Financial Advice Q&A

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How much can we save for retirement for my stay-at-home spouse?
[ Edited ]

How much can I put into my wife's 401K? I am a Federal civilian employee, she is a stay-at-home mom, we file taxes jointly. We put the maximum ($17,500/year) into TSP. She also has both a 401K and Roth IRA from previous employment as a teacher, and right now we put $50/month into the 401K. We want to increase the contributions to her retirement accounts but the tax rules are pretty confusing and I don't want to run afoul of them. Can anyone help clear this up?

Posted: 2014-01-05 06:57 AM
Other Answers: 1
Community Manager
Posts: 1,009

Happy to clear this up for you…or at least try to! :)


Important clarification
First, let’s take a look at the retirement saving you mentioned you’ve been doing for your wife. Though you said you’ve been making contributions to her old 401(k), I’m guessing that’s not completely accurate. Contributions to those accounts can only be made via payroll deduction; meaning that if you’re still making contributions to this pool of funds, you must have rolled them into an IRA for your wife.  I’m guessing this is what you did?


On a similar note, you also mentioned that your wife had a Roth IRA from her previous employment as a teacher. Just to be clear, though she may have funded a Roth IRA with money she made teaching, the Roth IRA itself has no other connection to her employment from a tax rules perspective. It’s essentially a stand-alone retirement account.


Put all of this together and it essentially means that if you want to increase your wife’s retirement savings, you should be looking at IRAs, not employer-provided plans. So let’s focus on them.


Limits, limits, and more limits
Even though your wife has no taxable compensation of her own, she’s still potentially eligible to make IRA contributions. As joint filers, the IRS allows IRA contributions to be made based on your total household income, not just that specific to each spouse.


IRS Publication 590 has all the details but at a high level, if your wife is under age 50 the maximum IRA contribution she can make for tax year 2013 (which can be made until April 15, 2014), is $5,500. I say “at a high level” because it’s actually a little more complicated than this but generally speaking, this is the limit. The limit stays the same for 2014. Also, it’s important to understand that this limit is the total IRA contribution limit across both traditional and Roth IRAs for an individual.  She can’t contribute $5,500 into each.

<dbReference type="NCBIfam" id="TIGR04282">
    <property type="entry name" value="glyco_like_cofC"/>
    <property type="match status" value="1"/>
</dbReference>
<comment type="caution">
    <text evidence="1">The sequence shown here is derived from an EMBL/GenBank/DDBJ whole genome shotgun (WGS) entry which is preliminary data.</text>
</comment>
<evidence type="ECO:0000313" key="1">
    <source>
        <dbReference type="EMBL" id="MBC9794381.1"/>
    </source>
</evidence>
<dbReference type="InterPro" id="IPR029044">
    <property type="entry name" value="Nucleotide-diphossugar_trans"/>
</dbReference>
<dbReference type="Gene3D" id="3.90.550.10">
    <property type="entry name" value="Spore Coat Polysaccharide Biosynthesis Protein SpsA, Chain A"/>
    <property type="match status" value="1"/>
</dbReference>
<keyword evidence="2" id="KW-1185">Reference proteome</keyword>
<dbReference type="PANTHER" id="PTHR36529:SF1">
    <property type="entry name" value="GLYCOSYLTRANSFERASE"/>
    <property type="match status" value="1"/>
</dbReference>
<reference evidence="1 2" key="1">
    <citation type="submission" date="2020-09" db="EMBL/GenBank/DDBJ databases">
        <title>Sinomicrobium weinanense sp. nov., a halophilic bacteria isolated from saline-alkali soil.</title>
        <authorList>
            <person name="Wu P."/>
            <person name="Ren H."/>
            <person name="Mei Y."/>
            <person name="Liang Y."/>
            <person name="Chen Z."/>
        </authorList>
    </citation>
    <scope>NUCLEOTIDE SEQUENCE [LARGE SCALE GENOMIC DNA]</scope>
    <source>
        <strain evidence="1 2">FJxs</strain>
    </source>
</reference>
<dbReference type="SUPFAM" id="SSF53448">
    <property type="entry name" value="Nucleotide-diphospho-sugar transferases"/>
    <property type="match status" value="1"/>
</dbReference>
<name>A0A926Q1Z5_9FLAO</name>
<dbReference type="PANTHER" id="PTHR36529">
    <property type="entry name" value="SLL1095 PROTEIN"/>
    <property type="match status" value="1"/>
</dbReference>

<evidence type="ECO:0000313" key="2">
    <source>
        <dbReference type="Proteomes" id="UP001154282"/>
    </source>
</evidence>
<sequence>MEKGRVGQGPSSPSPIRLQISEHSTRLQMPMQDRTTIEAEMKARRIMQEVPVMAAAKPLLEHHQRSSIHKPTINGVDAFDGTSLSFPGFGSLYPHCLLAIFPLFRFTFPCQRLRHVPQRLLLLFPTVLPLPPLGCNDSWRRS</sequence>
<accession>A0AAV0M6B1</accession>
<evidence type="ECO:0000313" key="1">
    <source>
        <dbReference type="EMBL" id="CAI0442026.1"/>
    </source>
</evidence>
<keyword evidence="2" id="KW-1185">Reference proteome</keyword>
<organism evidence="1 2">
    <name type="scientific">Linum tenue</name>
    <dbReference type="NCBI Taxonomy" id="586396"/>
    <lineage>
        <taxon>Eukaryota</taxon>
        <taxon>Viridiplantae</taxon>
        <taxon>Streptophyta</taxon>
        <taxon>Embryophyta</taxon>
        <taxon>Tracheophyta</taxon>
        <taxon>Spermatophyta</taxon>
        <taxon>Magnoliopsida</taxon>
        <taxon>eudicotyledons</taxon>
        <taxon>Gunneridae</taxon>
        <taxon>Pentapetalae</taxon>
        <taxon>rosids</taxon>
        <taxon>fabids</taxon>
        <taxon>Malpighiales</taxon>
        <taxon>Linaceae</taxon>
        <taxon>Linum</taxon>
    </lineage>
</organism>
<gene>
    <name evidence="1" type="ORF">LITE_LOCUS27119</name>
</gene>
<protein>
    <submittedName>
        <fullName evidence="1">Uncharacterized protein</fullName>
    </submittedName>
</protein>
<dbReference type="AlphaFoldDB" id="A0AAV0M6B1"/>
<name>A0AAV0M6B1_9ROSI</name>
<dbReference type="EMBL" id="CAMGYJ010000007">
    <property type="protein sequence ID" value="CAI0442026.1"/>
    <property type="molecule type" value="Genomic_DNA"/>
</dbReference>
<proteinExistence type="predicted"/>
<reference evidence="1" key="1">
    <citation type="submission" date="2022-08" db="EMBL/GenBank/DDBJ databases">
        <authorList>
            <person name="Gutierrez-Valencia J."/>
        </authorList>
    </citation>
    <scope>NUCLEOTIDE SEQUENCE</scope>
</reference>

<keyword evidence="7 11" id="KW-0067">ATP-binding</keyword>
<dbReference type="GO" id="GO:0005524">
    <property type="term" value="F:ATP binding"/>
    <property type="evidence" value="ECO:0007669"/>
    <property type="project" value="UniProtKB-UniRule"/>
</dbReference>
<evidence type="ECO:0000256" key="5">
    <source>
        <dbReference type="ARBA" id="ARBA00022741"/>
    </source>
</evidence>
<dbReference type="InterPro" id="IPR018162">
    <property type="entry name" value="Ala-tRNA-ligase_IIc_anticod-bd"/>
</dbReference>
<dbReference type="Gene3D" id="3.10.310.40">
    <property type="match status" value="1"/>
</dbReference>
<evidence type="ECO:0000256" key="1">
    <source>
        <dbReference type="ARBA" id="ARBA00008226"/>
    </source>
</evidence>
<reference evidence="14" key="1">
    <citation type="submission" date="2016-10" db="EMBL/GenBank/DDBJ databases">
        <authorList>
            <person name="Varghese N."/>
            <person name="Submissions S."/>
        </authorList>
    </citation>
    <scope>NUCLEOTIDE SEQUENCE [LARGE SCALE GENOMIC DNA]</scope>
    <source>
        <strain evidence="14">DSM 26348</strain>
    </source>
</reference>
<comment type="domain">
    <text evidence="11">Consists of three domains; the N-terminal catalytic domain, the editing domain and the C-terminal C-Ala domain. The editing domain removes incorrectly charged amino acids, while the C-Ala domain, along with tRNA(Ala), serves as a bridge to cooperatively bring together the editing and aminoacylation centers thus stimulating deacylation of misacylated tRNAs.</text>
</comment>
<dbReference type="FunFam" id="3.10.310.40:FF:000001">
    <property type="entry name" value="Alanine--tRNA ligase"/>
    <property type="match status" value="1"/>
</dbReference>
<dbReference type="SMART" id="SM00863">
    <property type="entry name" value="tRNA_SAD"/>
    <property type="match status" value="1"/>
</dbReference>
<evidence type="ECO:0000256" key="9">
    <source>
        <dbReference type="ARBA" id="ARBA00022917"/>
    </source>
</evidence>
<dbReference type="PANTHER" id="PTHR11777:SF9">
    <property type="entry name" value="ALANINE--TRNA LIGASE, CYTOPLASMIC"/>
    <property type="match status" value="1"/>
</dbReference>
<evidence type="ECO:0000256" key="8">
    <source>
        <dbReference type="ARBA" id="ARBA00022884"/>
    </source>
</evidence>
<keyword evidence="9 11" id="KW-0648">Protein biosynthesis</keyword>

Next, even if you have the necessary household taxable compensation, you should know that there are some additional eligibility restrictions for each type of IRA. 


For Roth IRAs, there is an upper income threshold that, if exceeded, could limit or altogether eliminate your Roth IRA contribution eligibility.  For tax year 2013, a taxpayer married filing jointly can make a full contribution if their household modified adjusted gross income is below $178,000. For income of $178,000-$188,000 the maximum contribution is phased out and no contribution is allowed if income exceeds $188,000. So bottom line, if you make too much, Roth IRA contributions won’t be an option.


Having said that, a traditional IRA might still be in play. Unlike Roth IRAs, traditional IRAs don’t have an upper income eligibility cap for contributions.  Where the cap comes into play for traditional IRAs is in regard to your ability to deduct the contributions you make.  Here again the same 2013 tax year phaseout range of $178,000-$188,000 applies. Make more than $188,000 and contributions will still be allowed but you won’t be able to deduct them. Make less than $178,000 and your entire contribution could be deductible.


In 2014 both of these phaseout ranges increase to $181,000-$191,000.


Get specific tax assistance
Finally, I realize this topic is anything but simple and we haven’t even touched on how to pick one type of IRA over another. Consequently, even if what I’ve shared here is successful in clearing up your questions, I highly encourage you to contact a CPA or other qualified income tax advisor about your specific situation before you take any actions. It’s typically better to spend a little money to get specific guidance than make a mistake that lands you in hot water with the IRS.


Thanks so much for your question.  I hope this helps and I wish you all the best!



Posted: 2014-01-06 12:07 PM


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